So we now live in a world where Danny Drinkwater, a player with one good season in his career, is worth a £35 million transfer fee.
Except he’s not really worth it. No more than Alex Oxlade-Chamberlain is worth the £35 million Liverpool paid for him.
And don’t get me started on Everton paying £45 million for Gylfi Sigurdsson, a lovely player, but not one who is ever going to take a big game by the scruff of the neck and justify that sort of fee.
The clubs are so rich now thanks to a bonkers television deal, they are splashing cash with reckless abandon.
Ordinary players - Fernando Llorente, £15 million from Swansea to Spurs anyone? - and grasping agents must be laughing their heads off and rubbing their hands in glee at the money now on offer for kicking a bag of wind around with erratic consistency.
There is too much stupidity in professional football. Too many half-wits are in charge of budgets. How else do you explain the mad, frantic dash on transfer deadline day, surely one of the ugliest 24 hours in the sporting calendar?
What do clubs do all summer if they are not building a squad capable of challenging for honours?
The Premier League season was only three games old and yet panic buying was in full swing, to the delight of unthinking fans who gullibly believe splashing out big money is a precurser to success.
The unfathomable pursuit of Oxlade-Chamberlain, a 24-year-old with no idea what his best position is, by both Liverpool and Chelsea was the prime example of such lunacy. He’d be a fringe player at both clubs. It’s an awful lot of money to spend on a player who will start Carabao Cup matches and dead Champions League games.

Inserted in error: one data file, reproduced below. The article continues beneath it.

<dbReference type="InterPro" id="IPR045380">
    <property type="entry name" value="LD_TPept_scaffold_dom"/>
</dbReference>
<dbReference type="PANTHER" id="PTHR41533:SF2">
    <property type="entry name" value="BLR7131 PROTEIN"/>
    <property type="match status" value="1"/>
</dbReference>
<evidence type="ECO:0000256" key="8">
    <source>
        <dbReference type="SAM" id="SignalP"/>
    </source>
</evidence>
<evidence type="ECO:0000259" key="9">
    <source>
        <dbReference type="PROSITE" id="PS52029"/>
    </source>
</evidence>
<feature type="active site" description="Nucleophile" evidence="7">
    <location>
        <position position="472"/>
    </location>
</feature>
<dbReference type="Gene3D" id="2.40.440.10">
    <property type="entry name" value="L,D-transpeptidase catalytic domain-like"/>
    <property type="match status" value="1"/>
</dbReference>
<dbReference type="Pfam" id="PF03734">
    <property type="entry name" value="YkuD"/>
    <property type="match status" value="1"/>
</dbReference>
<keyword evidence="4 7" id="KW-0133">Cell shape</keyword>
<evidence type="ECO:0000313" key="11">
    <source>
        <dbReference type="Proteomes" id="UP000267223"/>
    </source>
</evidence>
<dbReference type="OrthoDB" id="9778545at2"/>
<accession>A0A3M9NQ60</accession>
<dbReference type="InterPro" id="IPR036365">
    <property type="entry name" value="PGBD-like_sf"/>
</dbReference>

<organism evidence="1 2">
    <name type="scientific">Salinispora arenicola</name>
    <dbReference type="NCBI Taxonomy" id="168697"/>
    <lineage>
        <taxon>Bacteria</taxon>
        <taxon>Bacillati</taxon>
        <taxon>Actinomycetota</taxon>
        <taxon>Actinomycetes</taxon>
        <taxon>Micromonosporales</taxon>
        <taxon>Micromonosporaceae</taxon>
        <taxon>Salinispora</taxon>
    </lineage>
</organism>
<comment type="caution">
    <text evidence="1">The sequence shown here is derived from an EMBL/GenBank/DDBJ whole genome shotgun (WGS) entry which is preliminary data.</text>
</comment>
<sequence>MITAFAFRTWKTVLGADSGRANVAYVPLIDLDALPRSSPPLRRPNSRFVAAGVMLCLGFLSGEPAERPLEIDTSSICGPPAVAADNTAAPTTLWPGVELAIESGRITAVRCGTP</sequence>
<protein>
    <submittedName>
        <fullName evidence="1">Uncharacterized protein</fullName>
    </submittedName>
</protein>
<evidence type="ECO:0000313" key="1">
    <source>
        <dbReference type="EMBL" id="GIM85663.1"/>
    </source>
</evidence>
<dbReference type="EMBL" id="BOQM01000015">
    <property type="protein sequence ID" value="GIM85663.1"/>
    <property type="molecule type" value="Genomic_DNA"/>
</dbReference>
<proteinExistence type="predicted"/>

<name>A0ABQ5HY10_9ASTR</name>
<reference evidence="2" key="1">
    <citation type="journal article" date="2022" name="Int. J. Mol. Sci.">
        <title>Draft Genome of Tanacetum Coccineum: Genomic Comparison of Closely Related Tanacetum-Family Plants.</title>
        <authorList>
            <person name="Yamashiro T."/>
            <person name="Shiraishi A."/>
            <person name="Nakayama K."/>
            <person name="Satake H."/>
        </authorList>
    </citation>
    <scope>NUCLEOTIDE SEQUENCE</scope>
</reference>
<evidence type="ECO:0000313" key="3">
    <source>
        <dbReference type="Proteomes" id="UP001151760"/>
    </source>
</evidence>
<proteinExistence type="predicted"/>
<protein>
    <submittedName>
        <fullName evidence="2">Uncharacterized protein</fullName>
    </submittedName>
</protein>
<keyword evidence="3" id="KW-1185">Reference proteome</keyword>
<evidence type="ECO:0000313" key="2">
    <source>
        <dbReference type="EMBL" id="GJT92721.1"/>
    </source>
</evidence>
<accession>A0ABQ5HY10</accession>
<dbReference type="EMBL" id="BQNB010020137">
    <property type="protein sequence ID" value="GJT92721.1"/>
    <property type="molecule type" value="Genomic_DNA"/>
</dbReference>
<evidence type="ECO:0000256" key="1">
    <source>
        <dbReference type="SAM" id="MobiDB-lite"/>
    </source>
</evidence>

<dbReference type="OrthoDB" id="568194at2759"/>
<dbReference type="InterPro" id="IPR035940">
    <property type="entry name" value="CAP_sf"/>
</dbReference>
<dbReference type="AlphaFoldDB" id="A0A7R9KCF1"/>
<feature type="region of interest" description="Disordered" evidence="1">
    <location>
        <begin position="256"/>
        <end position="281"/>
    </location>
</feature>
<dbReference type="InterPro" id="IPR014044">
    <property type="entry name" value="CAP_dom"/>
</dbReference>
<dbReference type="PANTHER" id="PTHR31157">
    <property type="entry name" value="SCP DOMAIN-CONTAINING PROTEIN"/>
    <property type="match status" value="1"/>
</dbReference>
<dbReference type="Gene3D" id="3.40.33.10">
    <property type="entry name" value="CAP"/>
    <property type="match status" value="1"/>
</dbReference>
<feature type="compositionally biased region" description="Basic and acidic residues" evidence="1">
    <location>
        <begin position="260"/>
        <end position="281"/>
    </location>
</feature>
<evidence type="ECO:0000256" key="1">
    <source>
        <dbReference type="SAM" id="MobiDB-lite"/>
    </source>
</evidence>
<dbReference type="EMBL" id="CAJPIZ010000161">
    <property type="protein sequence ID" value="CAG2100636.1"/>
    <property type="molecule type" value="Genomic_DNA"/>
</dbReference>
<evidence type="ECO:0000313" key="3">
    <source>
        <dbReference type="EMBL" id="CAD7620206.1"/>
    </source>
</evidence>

At least the transfer of the Ox provoked the funniest moment of the window with a certain football presenter claiming the player should be applauded for accepting a lower wage at Anfield than he would have received by staying at Arsenal. I suspect £120,000 a week will keep Oxlade-Chamberlain away from food banks.
Manchester United were clear Premier League winners of the transfer window purely by completing their business early. I can imagine Jose Mourinho was sat on his hotel sofa on August 31 purring with pleasure as Manchester City weighed up a bid for journeyman Jonny Evans and Spurs threw £42 million at an Ajax player I’d never heard of.
Fourteen clubs broke their club record transfer fee in August. Liverpool broke theirs on Naby Keite who won’t even arrive until next season.
Brighton and Huddersfield broke their transfer records three times in what will be vain attempts to stay up, while little old Bournemouth managed to find £18 million to sign average centre-back Nathan Ake and lumbering midfielder Sam Clucas joined Swansea for £16.5 million.
I’m not sure I want to live in this world. It’s too mad.